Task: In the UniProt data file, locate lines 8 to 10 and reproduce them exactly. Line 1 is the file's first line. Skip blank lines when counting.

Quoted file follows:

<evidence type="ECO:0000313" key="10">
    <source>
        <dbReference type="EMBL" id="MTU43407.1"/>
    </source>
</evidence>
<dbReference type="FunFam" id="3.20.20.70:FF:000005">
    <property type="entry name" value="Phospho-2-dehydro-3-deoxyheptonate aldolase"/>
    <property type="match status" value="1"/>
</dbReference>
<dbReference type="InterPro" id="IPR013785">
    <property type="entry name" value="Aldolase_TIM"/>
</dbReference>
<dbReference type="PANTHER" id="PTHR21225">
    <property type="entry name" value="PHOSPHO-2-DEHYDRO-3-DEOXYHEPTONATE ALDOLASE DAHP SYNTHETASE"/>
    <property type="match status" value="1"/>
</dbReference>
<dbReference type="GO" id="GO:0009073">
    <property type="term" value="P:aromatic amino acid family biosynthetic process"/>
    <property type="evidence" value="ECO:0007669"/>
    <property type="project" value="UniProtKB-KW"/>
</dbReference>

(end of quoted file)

    <property type="match status" value="1"/>
</dbReference>
<dbReference type="InterPro" id="IPR013785">